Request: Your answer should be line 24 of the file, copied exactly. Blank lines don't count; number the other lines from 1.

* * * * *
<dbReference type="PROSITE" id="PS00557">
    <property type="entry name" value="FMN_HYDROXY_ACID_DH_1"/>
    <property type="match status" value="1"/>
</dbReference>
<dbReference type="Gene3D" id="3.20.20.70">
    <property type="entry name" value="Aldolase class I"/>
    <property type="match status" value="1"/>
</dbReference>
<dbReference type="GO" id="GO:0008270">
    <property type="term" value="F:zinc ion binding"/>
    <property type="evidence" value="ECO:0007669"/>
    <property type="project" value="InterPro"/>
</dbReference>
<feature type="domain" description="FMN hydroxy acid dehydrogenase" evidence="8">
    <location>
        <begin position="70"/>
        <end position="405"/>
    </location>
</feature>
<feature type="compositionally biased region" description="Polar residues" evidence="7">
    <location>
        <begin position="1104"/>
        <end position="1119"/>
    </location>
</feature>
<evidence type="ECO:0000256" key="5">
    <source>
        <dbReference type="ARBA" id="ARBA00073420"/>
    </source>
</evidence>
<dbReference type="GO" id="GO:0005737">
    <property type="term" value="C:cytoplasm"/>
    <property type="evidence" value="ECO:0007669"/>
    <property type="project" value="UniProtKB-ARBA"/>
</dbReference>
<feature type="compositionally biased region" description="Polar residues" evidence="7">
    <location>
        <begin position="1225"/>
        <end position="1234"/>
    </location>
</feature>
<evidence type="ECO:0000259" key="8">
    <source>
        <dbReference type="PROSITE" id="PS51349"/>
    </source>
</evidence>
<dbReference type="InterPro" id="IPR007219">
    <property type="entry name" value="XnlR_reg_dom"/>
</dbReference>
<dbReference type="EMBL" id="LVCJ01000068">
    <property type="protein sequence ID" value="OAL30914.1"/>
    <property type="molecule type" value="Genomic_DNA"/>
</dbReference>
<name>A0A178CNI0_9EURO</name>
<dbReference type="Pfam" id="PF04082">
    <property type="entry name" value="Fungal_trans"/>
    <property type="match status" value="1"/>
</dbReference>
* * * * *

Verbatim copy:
    </location>